Friday, December 24, 2010

The Bird

Compared to most people, I feel driven to follow rules, guidelines, and occasionally speed limits. This probably comes from the fact that when I break said rules or guidelines, I get the big smackdown. Smackdowns are not so much fun, so I usually carefully consider the consequences to determine if I can live with them before I choose to color outside of the lines.

So imagine my surprise when I find myself flipping child rearing books the bird. Repeatedly. And it feels great.

After going through everything we did to get baby E, I found I had little desire to read what would come after we safely brought him into this world. I didn't want to jinx anything so I limited preparation to basic things such as bathing, diapering, and breast-feeding. Yep, the girl who obsessively played doctor google with every aspect of hormone levels, aspiration techniques, and drug side effects while conceiving, didn't read jack about sleep training, attachment parenting, or some dude named Ferber.

Of course over the years I have observed the granola, don't shave my legs, sling mamas as well as the starched, life runs from my blackberry, and my child naps at exactly one o'clock types. What's great is that each one makes it work for them. What works for me is not being held hostage by some book that tells me that picking up my child when he is crying is going to scar him for life or conversely that by allowing him to sleep in a crib will create devastating attachment issues.

Another aspect that plays into this for me is that I have the luxury of not working full time and instead work part time teaching online university classes from home. So because of this, I don't have the need to create the most rigid schedule because it doesn't matter if I'm up from 10 pm to 2 am because I can sleep in shifts from 2 to 10 am. Then, I can fit in my work whenever time allows. Likewise, if I want to let my son sleep in my bed when he's wanting to be with me and sleep in his bassinet when he doesn't care either way - SO BE IT!

I'm not silly enough to figure that I won't be turning to advice from the experts at some point in my future, but the point is that I don't have to. I don't have to lock myself into some prevailing philosophy just for the sake of it. I get to be a mom and decide what is best for my beautiful kiddo.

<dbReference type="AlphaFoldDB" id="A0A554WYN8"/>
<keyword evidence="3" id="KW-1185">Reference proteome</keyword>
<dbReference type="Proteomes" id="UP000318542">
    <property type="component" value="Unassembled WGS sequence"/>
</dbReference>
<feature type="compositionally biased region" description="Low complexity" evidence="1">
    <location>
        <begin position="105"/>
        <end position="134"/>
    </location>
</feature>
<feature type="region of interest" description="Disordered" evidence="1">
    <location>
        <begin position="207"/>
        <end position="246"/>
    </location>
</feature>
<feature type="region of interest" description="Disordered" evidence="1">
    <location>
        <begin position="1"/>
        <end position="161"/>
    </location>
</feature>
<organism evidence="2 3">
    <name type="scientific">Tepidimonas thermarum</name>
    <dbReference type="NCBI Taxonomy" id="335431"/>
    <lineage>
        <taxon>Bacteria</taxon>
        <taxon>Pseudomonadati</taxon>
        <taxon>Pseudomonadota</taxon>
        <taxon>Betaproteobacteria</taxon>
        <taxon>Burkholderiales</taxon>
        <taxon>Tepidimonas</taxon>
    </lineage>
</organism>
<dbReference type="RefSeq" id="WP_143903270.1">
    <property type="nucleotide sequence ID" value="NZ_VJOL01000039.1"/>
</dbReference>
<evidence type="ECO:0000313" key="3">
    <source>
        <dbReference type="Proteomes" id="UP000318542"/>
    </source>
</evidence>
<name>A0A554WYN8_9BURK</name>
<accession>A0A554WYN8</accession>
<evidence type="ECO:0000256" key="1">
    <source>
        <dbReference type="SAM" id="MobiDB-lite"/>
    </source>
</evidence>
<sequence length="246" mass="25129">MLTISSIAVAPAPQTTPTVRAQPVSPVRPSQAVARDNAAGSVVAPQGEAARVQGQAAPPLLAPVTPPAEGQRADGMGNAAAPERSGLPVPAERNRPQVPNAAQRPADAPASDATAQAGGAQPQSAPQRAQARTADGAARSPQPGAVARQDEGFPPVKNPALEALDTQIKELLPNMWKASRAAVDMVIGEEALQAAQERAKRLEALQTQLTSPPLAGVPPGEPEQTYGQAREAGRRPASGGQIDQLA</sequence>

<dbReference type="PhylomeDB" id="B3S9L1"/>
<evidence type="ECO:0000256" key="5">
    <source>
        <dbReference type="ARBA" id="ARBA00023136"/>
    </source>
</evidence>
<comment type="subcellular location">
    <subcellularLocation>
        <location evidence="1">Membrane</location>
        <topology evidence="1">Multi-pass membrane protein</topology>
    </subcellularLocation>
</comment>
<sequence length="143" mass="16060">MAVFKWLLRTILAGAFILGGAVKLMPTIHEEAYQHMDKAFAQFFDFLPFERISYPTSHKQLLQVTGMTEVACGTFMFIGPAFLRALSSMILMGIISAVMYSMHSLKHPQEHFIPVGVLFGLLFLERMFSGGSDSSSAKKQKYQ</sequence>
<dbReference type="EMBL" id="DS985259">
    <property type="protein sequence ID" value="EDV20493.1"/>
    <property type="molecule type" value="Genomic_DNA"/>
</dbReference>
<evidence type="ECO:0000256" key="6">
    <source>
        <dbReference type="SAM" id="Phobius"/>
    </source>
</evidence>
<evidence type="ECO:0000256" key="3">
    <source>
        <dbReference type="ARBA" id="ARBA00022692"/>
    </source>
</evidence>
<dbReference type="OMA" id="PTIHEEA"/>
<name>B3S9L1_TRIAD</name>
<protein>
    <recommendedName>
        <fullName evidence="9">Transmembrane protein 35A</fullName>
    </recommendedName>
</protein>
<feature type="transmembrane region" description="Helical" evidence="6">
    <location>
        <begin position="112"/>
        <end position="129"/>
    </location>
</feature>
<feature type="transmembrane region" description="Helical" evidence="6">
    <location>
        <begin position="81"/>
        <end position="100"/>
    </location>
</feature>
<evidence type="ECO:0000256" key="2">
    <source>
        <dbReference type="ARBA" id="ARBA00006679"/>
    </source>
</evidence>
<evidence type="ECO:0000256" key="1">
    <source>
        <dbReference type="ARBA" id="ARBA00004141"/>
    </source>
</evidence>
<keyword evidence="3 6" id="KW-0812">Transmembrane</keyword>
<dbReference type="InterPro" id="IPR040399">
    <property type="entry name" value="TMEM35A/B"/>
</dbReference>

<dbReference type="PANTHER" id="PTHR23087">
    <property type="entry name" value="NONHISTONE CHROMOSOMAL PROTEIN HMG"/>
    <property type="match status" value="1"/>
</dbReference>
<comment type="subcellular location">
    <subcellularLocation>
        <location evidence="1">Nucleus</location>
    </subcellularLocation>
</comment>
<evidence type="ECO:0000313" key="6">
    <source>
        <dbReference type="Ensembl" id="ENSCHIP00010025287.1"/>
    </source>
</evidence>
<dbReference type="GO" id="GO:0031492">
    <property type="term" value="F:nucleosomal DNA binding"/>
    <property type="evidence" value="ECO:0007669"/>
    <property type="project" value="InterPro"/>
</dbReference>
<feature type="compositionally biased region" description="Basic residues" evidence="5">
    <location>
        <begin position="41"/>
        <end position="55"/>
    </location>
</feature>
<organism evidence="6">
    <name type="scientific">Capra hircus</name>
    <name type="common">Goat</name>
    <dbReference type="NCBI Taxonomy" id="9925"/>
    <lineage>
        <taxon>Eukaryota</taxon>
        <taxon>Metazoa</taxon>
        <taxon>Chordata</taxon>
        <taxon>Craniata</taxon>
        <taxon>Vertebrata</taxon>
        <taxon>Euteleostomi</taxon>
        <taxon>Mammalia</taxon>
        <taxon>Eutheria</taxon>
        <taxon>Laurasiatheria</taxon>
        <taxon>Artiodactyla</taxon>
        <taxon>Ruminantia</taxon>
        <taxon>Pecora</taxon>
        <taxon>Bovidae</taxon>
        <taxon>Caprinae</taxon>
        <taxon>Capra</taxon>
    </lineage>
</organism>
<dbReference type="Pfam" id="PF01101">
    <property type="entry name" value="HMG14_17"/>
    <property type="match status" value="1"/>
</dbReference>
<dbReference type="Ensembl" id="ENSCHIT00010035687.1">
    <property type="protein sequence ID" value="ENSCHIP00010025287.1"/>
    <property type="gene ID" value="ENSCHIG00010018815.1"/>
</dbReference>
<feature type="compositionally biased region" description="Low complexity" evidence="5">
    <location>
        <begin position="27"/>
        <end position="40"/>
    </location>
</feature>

Love it.



  1. Sounds perfect! I read a lot of baby books, but I also do a lot of "flipping the bird" to the advice in them. I find I like to be well read just so that when things happen I don't feel completely thrown off guard and I have options of things to do. But I don't follow any one philosophy of parenting. I piece together different pieces from different styles because that's what works for me and my kid. I'm more of an attachment parenting mama (just naturally, I've never actually read an attachment parenting book), but I can't cosleep for the life of me and my kid started having terrible sleeping issues, so I ended up having to use CIO - the exact OPPOSITE of attachment parenting.

    Most parents fumble around to figure out what's best for them and their kid. Good for you for not feeling guilty about it! Back in the day those parenting books gave me a lot of mommy guilt because I was never totally doing things "their way."

  2. Exactly! The guilt aspect is so flipping ridiculous!

  3. I am with you completely...I've avoided reading the parenting books, and only occasionally consult Dr. Google or baby books (recently only for sleep tips or info about baby colds -- we have our first one now, boo). I lean toward attachment parenting but also cannot co-sleep -- it freaks me out that I might roll over on him. And we've managed to "sleep train" him between 2-3 months without any sort of CIO method, just our own amalgamation of different ways to soothe him when he woke up in between feedings as well as taking some pediatrician's advice (e.g., don't use any music or white noise on a timer, only use it if you intend to leave it on all night -- so we now have white noise on all night and he sleeps for 6-8 hours after bedtime, then wakes every 2-4 hours). We don't have a feeding or sleeping "schedule," we just respond to him when he shows signs of hunger or sleepiness. And you know what? He's getting into his own rhythm and it's working for everyone. I'm finding out from our first few trial days at daycare (or "school" as we like to call it) that he's actually a pretty easy baby in general, and compared to many others....there are 6- to 12-month babies in his "class" who still won't nap in a crib or eat/drink without crazy rituals. I'm so glad we're just following our instincts.

    It turns out babies are smart and let you know what they want!!

  4. I feel very much the same way. I have read a little just to learn different points of view as I find it quite interesting there are so many different philosophies out there. And some are so extreme in my opinion. I prefer a little flexibility!!

    Happy holidays!!

  5. I got the best parenting advice from my doctor. Do what feels right. As for parenting books you have take some advice and leave some. My first group of mommy friends were the granola, baby wearing, breast feed them until their were in kindergarden crowd. That isn't me. I loved wearing my son and I am glad that I got the hang of it. Co-sleeping wasn't for me and I breast fed and bottle fed OH MY!

  6. get i get an amen? i love this post!